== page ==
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Hot Air Furnace - Fan and Limit Controller - can't adjust high limit

Hello, I have a hot air furnace, and the fan limit controller was replaced with a new Honeywell device by a technician a few months back, but ever since then the burner stops working too early, and only luke warm air flows through the ducts. Which might heat up a normal house, but this 200+ year old house is full of holes, so unlike before, it can now take hours and hours to raise the temp in the house 10 degrees.

So I took off the cover of the fan limit controller, and saw the three levers. The were set at 110 degrees, 140 degrees, and 180 degrees. I could not adjust the burner set point lever higher than 180 because the adjustable limit stop was also set at 180.

Two questions:

1) How can I adjust the limit stop? I looked at various Honeywell instruction manuals, and they all say to stick a wire in the hole right above the word "caution" on the scaleplate, and that doing so is supposed to have the effect of releasing the lock on the limit stop. But there is no hole -- there is kind of a stamped squarish impression that looks like, if I forced it open, could be made into a hole. But I didn't want to break anything, so I did not try to force it. Any suggestions?

2) For a leaky old house, what should the temperature settings be for the three levers? If I set the third lever to 200 or maybe even 205, then what should the other two be to compliment that?




  • billtwocase
    billtwocase Member Posts: 2,385

    The high limit has a stop to prevent it from any higher than 180 which should be warm enough. I would check the length of the new control compared to the old one. It sounds like either the control is no good, been rotated manually, or it is longer and closer to the heat exchanger. I would also check your cold air returns and filter. That will also get it to hit high limit, and move very little air.
  • 180 is enough?

    Thanks for the advice. The technician had taken away the old controller when he replaced it. So nothing to compare it to.

    So I went to check the state of the filters -- SURPRISE, there were none! The technician had taken them out altogether, probably in hopes of correcting my complaint that the burner kept going off too early. So now I need new filters too.

    Anyway, could I set the high limit to be maybe 200 or 210 without problems, instead of 180 degrees? And if so, them my original question, how to how can I adjust the limit stop beyond the factory pre-set of 180 (see question #1 above)?

    If not, is there a way to measure the temp inside where the controller is, so I can verify if it's really cutting out at 180 (since it might be faulty and cutting out earlier).
  • Mark Eatherton
    Mark Eatherton Member Posts: 5,839
    I suspect another problem...

    Is there a humidity bypass loop in the ducting? If yes, close it off and see what happens.

    Does the duct work go through a substantial amount of unheated space? Does it leak? Is it insulated?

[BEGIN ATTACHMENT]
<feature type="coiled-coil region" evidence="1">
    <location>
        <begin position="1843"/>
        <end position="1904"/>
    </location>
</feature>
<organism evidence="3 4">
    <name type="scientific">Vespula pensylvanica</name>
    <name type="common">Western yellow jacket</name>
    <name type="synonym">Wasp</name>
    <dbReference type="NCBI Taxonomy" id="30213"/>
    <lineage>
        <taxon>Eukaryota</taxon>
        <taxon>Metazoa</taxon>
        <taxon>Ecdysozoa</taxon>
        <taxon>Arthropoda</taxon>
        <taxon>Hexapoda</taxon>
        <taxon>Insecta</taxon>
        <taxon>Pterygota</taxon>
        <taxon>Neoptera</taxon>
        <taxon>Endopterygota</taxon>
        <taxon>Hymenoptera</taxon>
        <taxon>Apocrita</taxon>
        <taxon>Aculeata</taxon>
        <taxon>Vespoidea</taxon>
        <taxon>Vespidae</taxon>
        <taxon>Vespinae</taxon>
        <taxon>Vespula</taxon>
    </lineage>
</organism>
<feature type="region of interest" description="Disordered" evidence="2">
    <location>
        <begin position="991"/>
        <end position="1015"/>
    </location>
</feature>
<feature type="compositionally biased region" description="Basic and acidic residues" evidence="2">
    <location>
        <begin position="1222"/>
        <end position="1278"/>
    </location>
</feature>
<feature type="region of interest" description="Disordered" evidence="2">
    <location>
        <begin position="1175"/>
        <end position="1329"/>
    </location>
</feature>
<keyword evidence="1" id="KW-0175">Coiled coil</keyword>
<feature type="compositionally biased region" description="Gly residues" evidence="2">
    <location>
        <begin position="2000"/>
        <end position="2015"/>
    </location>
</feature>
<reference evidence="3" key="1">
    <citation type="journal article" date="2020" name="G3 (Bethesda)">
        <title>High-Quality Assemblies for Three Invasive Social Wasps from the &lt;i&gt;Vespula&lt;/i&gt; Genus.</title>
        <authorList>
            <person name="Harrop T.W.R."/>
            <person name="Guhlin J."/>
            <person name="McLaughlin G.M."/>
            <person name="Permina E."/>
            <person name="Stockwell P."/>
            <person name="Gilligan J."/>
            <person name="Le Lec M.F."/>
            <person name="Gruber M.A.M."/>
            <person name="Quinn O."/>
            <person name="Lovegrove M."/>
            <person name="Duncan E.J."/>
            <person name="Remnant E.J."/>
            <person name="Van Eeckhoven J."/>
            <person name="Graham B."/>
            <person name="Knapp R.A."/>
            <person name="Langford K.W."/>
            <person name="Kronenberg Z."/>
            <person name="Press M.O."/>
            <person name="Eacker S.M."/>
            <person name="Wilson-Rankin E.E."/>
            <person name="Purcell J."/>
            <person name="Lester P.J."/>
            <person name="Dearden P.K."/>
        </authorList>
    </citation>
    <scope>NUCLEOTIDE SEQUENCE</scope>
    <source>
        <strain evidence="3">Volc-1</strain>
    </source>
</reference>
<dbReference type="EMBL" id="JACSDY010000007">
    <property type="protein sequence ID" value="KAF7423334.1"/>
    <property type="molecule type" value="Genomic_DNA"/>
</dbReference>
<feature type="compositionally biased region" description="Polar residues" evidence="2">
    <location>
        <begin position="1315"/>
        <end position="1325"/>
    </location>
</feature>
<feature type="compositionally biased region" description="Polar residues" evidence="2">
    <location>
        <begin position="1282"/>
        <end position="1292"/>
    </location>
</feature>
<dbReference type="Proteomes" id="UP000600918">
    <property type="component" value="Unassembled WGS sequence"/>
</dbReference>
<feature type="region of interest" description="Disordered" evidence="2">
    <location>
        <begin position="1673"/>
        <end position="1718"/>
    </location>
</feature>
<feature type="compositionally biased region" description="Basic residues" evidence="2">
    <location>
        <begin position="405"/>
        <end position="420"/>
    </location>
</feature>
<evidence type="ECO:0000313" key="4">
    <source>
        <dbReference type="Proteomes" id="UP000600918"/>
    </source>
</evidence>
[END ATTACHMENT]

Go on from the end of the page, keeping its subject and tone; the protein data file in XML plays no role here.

As for sensing, you'd need a small meat cooking thermometer. Drill a small hole on the supply duct (watch out for AC coils!). Also check the return air temperature.

    As for losing filters, that's not a normal service protocal. If the appliance has been run for an extended period of time without filters, the curved blades on the blower may be severely impacted with dust/dirt/lint and may be severely limiting the air moving capacity of the blower. Generally speaking, you should expect to see around a 100 degree F rise in air temperature across the furnaces heat exchanger..

    If you know for a fact that the tech yanked your filters out, I'd call him and demand that he bring new filters back out and put them in place. Furnace shouldn't be run without them.

    As for adjustment of set point, you have to hold the round portion of the dial in place, and press in on the stops, and while it is in, can move it around, then release and allow it to pop into position (there are notches). I wouldn't adjust it to higher than 200 degrees, and if the furnace is in fact hitting that high of a temperature, then something is seriously wrong.

    You should also have them perform a CO test on the flue gasses, and an inspection of the heat exchanger to look for cracks or leaks.

    It's not so much a case of "You got what you paid for", as it is a matter of "You DIDN'T get what you DIDN'T pay for, and you're NOT going to get what you thought you were in the way of comfort". Borrowed from Heatboy.
  • heatboy
    heatboy Member Posts: 1,468
    Why on earth......

    ....would you want to raise the house 10 degrees?  Setbacks of more than 2-3 degrees in an old drafty house is certainly not going to save any money at all.  Set it and forget it.  A system that has been designed correctly, recovery should take forever, if it all, when it gets to design temperatures outside.

    The Radiant Whisperer

    "The laws of physics will outweigh the laws of ecomomics every time."
  • billtwocase
    billtwocase Member Posts: 2,385
    another thought

    After reading Mark's post, the blower came to mind. Has the motor been replaced recently? Perhaps the wrong rotation? Sounds like the air filter was left out due to a known problem. We have a few that deliver adequate air only with a basic filter installed, but install a pleated filter, and it does not. If you can raise it to 200, ok, but no higher. If all is correct, it shouldn't hit that mark. It is only a safety, and not an operating temp.Can you supply us with some furnace info? Brand, burner, nozzle size, belt or direct drive blower, pics of unit, return air vents upstairs, etc.
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